405 ; Mr. S.'s reception at the court Sismondi, de l'interèt de la France à l'e-
of Chelicut, 406; bravery and skill of gard de la traite des Nègres, 65, et
Ras Welled, 407; his noble conduci, seq.; folly and wickedness of any attempt
ib.; present subdivisions of Abyssinia, to revive the trade, 67 ; war of extermi.
409-10; excursion to the mountains nation the only means of success, 68 ;
of Samen, 412; attempts to shoot the author's leading arguments, ib; at-
Hippopotamus, 413-4; history of tempt, ils cost to France, 69; greater
Pearce, 415-6; Abyssinian custom of advantage of employing free slaves es
culling the flesh from living oxen, 417.8; farmers, 70
Bruce's grossly false statement,ib.; ele- Slate's select nonconformist's remains,
phant hunt, 419; rigour of an Abys. 87, et seq.; character of the sermons,
sinian lent, 420; prevalence of super- 88; Oliver Heywood, some account
stition, 421; Abyssinian baptism, of him, 89; mode of passing his time in
422; obelisk at Acum, 423 ; return of York Castle, ib.
Mr. S. 424; interesting character of Slave trade abolished by the national
Yasons, 425; Abyssinians success- congress of Chili, 314
fully oppose popery and mahomme- Slave trade, and slavery of blacks and
danism, 426

whites, 490; et seq. ; see Gregoire
Scene in the interior of Africa, account of a Slave trade, Wilberforce's lelier to Prince
tery interesting one, 235

Talleyrand de Perigord on it, 65,
Scott's Lord of the Isles, 469, et seq.;

comparative estimate of Scott's pro- Sleep, state of the mind in it, 144
ductions, 470; sketch of the poem,

Smeaton's miscellaneous papers, 298,
ib. et seg.; objection to the poem on et seg.; titles of the papers, 299
the charge of incongruity, 472, et seq.; Smedley's Jephthah, a poem, 205, et
extracts, ib.; Lord Ronald's fieet, 475- seg.; disadvantage attending the com-
6; descriptive piece, ib.; death of Allan, position of university prize poems,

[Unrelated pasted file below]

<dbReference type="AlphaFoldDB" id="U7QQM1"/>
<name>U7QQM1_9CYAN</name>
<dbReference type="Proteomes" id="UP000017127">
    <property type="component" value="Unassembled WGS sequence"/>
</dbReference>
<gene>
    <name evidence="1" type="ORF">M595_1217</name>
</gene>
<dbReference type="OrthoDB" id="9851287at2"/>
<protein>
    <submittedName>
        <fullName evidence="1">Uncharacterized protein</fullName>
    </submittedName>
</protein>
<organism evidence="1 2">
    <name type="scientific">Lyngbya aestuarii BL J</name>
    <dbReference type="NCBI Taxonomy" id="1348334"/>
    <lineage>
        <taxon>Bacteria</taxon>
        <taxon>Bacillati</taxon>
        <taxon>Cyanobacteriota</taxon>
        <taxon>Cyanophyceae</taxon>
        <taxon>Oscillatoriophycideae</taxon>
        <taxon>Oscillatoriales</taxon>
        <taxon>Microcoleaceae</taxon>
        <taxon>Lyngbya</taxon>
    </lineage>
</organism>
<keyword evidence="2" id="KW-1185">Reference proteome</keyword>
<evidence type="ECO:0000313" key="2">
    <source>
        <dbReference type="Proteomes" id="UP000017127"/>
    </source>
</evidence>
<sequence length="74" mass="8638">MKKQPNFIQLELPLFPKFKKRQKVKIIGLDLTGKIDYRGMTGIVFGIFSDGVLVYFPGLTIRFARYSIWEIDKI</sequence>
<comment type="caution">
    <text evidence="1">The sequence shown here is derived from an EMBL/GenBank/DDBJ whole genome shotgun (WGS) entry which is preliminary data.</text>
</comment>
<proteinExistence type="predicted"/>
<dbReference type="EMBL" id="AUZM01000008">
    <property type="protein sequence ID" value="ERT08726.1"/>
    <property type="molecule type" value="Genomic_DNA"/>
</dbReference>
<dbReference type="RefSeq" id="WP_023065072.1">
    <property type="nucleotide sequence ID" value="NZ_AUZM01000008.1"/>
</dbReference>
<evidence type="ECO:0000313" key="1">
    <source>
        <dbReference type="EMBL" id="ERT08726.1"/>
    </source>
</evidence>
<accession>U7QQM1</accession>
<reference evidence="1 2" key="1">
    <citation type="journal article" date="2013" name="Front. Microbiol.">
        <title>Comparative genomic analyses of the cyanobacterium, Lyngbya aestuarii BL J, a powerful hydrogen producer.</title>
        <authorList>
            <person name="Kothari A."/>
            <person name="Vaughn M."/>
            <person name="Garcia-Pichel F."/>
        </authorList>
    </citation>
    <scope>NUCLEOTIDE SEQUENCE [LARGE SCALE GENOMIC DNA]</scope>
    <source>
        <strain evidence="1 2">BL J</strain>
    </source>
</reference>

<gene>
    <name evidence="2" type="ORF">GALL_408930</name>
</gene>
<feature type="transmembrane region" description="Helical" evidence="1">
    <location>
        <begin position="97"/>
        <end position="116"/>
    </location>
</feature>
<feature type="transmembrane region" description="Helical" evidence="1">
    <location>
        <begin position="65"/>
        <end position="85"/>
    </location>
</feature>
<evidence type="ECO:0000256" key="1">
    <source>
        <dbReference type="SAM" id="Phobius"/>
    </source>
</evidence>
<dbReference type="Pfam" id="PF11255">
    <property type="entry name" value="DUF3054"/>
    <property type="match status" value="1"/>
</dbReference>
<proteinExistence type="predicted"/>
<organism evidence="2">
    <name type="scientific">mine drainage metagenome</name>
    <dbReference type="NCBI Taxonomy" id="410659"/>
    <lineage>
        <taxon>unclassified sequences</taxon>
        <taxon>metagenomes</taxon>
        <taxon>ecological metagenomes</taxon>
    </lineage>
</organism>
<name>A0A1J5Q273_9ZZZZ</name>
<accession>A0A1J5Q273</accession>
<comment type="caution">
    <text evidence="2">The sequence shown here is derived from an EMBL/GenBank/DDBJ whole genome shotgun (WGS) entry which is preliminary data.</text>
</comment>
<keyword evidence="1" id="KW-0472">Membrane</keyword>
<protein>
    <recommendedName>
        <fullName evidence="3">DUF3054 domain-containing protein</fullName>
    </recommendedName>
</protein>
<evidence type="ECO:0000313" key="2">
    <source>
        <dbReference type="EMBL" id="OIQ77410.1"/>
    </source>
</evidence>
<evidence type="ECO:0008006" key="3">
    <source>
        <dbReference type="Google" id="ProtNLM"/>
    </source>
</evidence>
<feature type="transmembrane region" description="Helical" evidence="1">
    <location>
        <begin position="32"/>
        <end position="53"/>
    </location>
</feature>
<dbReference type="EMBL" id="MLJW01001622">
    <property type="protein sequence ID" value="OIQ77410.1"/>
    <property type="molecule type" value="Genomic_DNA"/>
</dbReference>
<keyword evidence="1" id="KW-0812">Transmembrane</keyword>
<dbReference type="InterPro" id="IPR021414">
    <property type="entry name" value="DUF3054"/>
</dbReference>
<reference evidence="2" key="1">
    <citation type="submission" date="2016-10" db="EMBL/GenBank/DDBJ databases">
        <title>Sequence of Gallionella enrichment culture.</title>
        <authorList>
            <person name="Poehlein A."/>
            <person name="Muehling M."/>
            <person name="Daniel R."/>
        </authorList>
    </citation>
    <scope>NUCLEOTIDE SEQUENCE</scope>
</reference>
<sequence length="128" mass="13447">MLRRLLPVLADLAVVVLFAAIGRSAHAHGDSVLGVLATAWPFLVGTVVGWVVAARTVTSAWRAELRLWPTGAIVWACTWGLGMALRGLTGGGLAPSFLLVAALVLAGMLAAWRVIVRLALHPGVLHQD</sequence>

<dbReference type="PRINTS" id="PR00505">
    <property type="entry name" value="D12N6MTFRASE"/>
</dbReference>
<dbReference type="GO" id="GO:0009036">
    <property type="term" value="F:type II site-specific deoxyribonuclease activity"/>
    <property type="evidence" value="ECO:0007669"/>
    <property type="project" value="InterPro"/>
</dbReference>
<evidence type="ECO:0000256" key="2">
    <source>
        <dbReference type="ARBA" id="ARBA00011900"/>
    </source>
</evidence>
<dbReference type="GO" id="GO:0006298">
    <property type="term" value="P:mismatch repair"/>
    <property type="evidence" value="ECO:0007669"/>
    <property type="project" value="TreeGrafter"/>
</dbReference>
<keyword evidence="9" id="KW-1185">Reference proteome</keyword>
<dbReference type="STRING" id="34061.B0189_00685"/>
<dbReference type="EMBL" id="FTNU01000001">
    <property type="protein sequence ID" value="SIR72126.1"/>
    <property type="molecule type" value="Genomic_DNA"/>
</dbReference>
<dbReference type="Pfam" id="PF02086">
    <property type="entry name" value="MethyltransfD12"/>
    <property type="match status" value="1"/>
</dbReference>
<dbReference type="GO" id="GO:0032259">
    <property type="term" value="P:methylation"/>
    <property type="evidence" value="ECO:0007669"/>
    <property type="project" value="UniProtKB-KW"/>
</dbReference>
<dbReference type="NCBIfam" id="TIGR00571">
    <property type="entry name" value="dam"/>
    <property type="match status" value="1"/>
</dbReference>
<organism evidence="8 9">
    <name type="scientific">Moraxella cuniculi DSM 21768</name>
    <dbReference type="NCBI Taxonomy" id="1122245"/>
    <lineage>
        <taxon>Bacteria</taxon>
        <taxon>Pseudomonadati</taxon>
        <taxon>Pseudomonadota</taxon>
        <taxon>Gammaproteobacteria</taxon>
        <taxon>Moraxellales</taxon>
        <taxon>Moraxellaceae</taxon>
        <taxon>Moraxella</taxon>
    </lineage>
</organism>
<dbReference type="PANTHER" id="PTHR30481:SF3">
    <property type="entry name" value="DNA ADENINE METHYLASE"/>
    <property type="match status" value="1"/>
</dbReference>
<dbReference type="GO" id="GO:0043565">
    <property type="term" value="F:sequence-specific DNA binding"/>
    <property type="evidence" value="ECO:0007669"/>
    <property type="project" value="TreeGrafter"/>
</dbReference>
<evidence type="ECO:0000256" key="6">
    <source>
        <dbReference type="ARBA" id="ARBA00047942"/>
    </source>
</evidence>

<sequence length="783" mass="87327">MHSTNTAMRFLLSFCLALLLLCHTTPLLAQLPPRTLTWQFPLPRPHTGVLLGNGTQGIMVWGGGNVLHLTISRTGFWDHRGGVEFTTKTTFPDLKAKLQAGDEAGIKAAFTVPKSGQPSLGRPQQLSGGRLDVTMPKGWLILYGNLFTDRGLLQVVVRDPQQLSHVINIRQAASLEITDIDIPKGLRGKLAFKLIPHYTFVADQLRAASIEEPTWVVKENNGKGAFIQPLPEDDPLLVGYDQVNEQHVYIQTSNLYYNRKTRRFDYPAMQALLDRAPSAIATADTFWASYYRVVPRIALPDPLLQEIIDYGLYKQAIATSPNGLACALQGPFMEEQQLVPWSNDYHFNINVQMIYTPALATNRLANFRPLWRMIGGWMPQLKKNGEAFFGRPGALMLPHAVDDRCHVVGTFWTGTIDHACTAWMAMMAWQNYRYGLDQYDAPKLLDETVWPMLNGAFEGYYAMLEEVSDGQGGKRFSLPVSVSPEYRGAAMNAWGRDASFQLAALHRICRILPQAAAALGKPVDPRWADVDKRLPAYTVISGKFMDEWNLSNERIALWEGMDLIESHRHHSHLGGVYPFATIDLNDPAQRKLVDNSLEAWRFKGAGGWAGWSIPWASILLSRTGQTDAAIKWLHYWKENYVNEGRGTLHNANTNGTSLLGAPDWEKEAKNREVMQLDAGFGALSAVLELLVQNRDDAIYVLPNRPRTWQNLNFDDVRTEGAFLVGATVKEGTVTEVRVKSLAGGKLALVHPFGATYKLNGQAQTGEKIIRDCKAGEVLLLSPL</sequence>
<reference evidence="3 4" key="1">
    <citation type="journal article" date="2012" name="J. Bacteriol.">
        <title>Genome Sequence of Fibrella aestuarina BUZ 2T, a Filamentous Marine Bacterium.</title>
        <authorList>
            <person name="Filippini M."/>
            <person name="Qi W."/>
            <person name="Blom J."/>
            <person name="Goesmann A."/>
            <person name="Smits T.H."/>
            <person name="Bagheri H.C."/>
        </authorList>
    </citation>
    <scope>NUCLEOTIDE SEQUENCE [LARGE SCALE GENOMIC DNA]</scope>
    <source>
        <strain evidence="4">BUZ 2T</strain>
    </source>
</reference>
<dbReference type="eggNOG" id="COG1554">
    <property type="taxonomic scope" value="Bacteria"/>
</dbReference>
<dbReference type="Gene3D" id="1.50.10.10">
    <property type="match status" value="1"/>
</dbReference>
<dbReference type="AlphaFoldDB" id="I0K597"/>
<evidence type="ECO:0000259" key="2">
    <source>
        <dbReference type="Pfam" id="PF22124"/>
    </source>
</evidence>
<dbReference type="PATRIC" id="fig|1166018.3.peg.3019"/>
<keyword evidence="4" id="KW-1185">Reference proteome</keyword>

477; farther extracts 478, et seq.

205 ; sketch and extracts, ib. et seq.
Scripture, its language extravagant, on

Smithson on a substance from the elm
the hypothesis of the simple huma- tree, called ulmin, 257
nity of Jesus Christ, 249

Socinian controversy, see Wardlaw
Scriptures, form in which they existed Socinians, their glaring wanl of candour in

previously to the invention of print- rejecting the greater part of the first tio
ing, 80

chapters of Matthew and Luke, 372, et
Secretaries of the geological society, on seg.

some vitreous tubes found near Drigg Sofala bay, abundant in whales, 223
in Cumberland, 576

Somerville on the Edinburgh Review in
Sermon occasioned by the execution of regard to the doctrine of Hume on

some criminals at Bishops Stortford, miracles, 611, el seq.; illogical rea-
498; the case stated, ih.; heads of the soning of Laplace, ib. et seq.; Reviewer
discourse, 449; purchasing game un- confutes himself, 613; remarks on his
justifiable, ib.; evils occasioned by silence in regard to Mr. S.'s paper,
poaching, 500

614; caution to English disseuters,
Sermons by the Rev. J. Venn, 577 ; on against sending their sons to Univer-

the happiness of the saints in heaven, 580, sities suspected of containing infidel
et seq.; on communion with angels, 583; professors, 615